On 8 January 2006, the Swiss newspaper Sonntagsblick (Sunday edition of the Blick newspaper) published a secret report produced by the Swiss government using data intercepted by Onyx. The report described a fax sent by the Egyptian department of Foreign Affairs to the Egyptian Embassy in London, and described the existence of secret detention facilities (black sites) run by the CIA in Central and Eastern Europe. The Swiss government did not officially confirm the existence of the report, but started a judiciary procedure for leakage of secret documents against the newspaper on 9 January 2006.

Peacekeeping missions

Switzerland being a neutral country, its army does not take part in armed conflicts in other countries. However, over the years, the Swiss army has been part of several peacekeeping missions around the world.

Mission in Bosnia and Herzegovina (SHQSU)

From 1996 to 2001, The Swiss Army was present in Bosnia and Herzegovina with headquarters in Sarajevo. Its mission, part of the Swiss Peacekeeping Missions, was to provide logistic and medical support to the Organization for Security and Cooperation in Europe, OSCE as well as protection duties and humanitarian demining. The mission was named SHQSU standing for Swiss Headquarters Support Unit to BiH. It was composed of 50 to 55 elite Swiss soldiers under contract for 6 to 12 months. None of the active soldiers were armed during the duration of the mission. The Swiss soldiers were recognized among the other armies present on the field by their distinctive yellow beret. The SHQSU is not the same as the more publicized SWISSCOY, which is the Swiss Army Mission to Kosovo.

Mission in Korea (NNSC)

Switzerland is part of the Neutral Nations Supervisory Commission (NNSC) which was created to monitor the armistice between North and South Korea. Since the responsibilities of the NNSC have been much reduced over the past few years, only 5 people are still part of the Swiss delegation, located near the Korean DMZ.

Criticism

There is an organised movement in Switzerland (Group for a Switzerland without an Army) aiming at the abolition of the military. The Swiss have voted twice on such a referendum. The first time was in 1989, when 64.4% of the voters voted in favour of maintaining the Swiss Army. The second vote was in 2001, with 76.8% in favour.

In 1992, after the Swiss government decided to buy F/A-18 jets, they collected about half a million signatures within one month for a referendum. The population decided to buy the jets, with 57.1% voting to approve the project.

The organisation is still active in antimilitaristic work and also in the anti-war movement.

Generally, the army being criticized today by politicians who argue it is trying to save its existence by performing non-military jobs like protecting embassies or providing security services to the World Economic Forum (WEF) in Davos. This practice is seen to be justified by conservatives when regarding the lack of police forces (Switzerland leased police troops from Germany for the duration of the WEF).

Other criticism targets the planned acquisition of more fighter-jets, in sight of the coming retirement of F-5 Tiger IIs in 2011, and a CASA CN-235 transport aircraft, for example for evacuation purposes. Army critics say that F/A-18 are not needed, and that for humanitarian duties cargo space can be leased for much less money on civilian aircraft.

Conscription

All able-bodied male Swiss citizens are conscripted to the armed forces until the age of 30. In practice, persons who become Swiss citizens after the age of 25 are rarely summoned and instead pay a 3% additional annual income tax. For women the service is voluntary.

Information letter and day

At 17 years of age, male Swiss citizens receive a letter detailing their military obligations. At 18 years of age, they are sent marching orders to present themselves at a nearby barracks for a day of information. They are given presentations explaining the various branches of service and prerequisites for certain positions such as jet pilot (which requires two years of flight school outside of military service). Those wishing to take part in civilian service or weaponless service are instructed to address a letter detailing their intentions to their canton's military authority prior to recruitment.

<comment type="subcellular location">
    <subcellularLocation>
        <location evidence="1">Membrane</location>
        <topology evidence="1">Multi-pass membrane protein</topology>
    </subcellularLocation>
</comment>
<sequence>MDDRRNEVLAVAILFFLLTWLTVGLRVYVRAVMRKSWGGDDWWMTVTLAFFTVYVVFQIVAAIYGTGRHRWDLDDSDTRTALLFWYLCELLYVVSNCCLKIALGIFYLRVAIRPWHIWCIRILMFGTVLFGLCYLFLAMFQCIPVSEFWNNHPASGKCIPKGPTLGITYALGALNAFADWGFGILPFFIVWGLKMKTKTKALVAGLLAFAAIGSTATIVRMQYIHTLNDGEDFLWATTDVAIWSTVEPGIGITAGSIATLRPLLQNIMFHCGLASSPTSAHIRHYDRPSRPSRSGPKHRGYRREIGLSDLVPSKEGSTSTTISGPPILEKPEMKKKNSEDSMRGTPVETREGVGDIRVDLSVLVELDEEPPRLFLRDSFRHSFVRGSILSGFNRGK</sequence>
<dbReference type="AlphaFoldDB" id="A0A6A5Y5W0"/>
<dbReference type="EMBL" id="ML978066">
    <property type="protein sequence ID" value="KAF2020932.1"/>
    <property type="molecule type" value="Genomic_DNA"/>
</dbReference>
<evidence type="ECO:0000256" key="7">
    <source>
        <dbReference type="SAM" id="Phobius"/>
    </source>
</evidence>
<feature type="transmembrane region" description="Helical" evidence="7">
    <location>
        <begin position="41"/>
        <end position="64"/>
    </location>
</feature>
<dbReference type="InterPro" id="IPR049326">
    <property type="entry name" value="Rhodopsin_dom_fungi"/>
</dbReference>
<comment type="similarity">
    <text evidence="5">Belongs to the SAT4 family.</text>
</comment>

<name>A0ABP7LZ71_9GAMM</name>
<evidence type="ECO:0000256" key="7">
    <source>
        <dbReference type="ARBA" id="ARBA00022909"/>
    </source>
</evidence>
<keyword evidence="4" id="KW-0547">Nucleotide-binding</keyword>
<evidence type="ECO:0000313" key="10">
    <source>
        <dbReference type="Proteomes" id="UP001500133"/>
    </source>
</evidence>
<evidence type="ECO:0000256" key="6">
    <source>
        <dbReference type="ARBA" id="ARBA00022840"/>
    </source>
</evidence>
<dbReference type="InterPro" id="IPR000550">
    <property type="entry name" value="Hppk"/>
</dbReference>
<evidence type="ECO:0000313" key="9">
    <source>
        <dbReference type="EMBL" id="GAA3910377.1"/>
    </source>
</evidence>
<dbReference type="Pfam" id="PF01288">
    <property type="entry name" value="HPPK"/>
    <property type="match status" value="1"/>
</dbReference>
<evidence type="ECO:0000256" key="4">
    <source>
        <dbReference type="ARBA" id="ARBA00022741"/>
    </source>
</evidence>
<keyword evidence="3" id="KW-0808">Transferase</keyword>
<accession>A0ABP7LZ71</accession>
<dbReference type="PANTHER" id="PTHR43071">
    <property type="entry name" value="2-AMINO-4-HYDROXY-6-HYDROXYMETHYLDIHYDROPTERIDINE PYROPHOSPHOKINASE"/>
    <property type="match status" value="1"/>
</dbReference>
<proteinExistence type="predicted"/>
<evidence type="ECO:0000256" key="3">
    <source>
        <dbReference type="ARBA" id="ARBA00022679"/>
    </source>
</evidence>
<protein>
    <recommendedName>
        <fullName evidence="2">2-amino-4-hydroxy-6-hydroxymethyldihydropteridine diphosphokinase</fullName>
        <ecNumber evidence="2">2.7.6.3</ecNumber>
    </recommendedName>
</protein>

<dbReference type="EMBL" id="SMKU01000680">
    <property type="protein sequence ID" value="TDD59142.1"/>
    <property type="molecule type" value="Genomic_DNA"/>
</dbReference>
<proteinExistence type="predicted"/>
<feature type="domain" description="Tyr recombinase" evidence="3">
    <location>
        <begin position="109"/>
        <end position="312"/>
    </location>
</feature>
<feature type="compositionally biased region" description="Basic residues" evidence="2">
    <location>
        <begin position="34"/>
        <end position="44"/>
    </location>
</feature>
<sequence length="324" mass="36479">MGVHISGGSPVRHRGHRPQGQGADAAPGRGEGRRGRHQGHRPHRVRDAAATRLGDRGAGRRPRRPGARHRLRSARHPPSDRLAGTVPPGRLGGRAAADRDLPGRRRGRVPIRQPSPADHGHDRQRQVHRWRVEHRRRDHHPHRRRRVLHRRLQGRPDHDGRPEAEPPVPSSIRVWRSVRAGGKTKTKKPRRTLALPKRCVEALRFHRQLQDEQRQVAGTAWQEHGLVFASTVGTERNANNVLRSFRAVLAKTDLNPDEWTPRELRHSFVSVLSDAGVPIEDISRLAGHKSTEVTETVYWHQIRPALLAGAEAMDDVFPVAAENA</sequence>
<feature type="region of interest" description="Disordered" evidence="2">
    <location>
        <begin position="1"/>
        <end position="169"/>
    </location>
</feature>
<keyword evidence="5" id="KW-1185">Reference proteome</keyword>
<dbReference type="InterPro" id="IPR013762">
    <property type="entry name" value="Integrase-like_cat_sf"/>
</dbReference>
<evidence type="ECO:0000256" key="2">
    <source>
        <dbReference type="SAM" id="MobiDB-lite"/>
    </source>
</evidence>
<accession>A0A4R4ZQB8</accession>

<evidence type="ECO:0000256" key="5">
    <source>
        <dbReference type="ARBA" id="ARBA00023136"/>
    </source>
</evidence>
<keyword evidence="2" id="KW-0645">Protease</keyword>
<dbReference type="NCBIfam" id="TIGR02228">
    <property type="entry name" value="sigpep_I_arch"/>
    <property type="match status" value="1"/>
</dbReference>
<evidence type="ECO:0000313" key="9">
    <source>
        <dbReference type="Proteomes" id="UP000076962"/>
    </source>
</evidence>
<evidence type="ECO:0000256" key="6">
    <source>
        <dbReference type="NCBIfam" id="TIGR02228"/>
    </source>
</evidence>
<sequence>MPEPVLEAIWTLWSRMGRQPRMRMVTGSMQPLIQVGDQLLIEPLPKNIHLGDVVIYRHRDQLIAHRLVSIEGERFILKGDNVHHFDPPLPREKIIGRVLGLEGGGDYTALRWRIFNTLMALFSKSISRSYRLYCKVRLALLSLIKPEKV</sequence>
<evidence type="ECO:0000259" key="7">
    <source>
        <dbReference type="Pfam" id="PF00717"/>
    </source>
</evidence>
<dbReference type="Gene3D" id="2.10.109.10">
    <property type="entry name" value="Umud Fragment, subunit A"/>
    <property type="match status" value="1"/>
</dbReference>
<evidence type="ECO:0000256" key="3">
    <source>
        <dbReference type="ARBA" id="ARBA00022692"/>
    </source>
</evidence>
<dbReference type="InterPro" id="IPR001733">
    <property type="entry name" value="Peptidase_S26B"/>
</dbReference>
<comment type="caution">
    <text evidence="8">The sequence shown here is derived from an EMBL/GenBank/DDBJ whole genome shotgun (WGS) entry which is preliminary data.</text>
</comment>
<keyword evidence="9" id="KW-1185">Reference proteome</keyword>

Conscripts are also issued a service booklet in which the person's attendances or exemptions are recorded. To avoid conflicting with studies or work, they are also asked to pick a time (typically corresponding to spring, summer and autumn periods) most convenient for recruitment and start of service. Typically, a conscript will attend recruitment at 19 years of age and begin service at 20, but may legally postpone recruitment until 23 years of age.

Due to a new military reform enacted in 2005, it is no longer possible to postpone the initial training to finish university, although it is possible to postpone in order to finish high school or equivalent apprenticeships (for example for an aspiring carpenter who might only finish training at 19 or 20). For this reason many people try to get out of military service, so they can attend university immediately after finishing high school. It is possible to split the time in basic training (as recruit) and service (as soldier) which would allow one to start university immediately, the second half must be served at the earliest possible opportunity, usually Christmas break, a time which is usually used to study for exams. Hence, this practice is very hard on the student, and generally not recommended. The successive training weeks can also be postponed, but there is limited scope. In general, men interrupt their work during these weeks.

Recruitment

Recruitment is a two to three day process, typically taking place three to six months before start of service, during which the conscript is given physical and psychological tests to assess his suitability for service. Conscripts are also given the opportunity to present medical certificates from private doctors detailing any physical or mental handicaps they may have. Conscientious objectors also meet with additional psychologists to explain their desire to abstain from regular army service and take part in civilian service instead.

A person may either be found fully capable, in which case army service or civilian service follow, less than capable, in which case civilian protection follows, or incapable, in which case the person is exempted from service and pays a 3% additional annual income tax. A person's starting function is also determined or narrowed down during recruitment.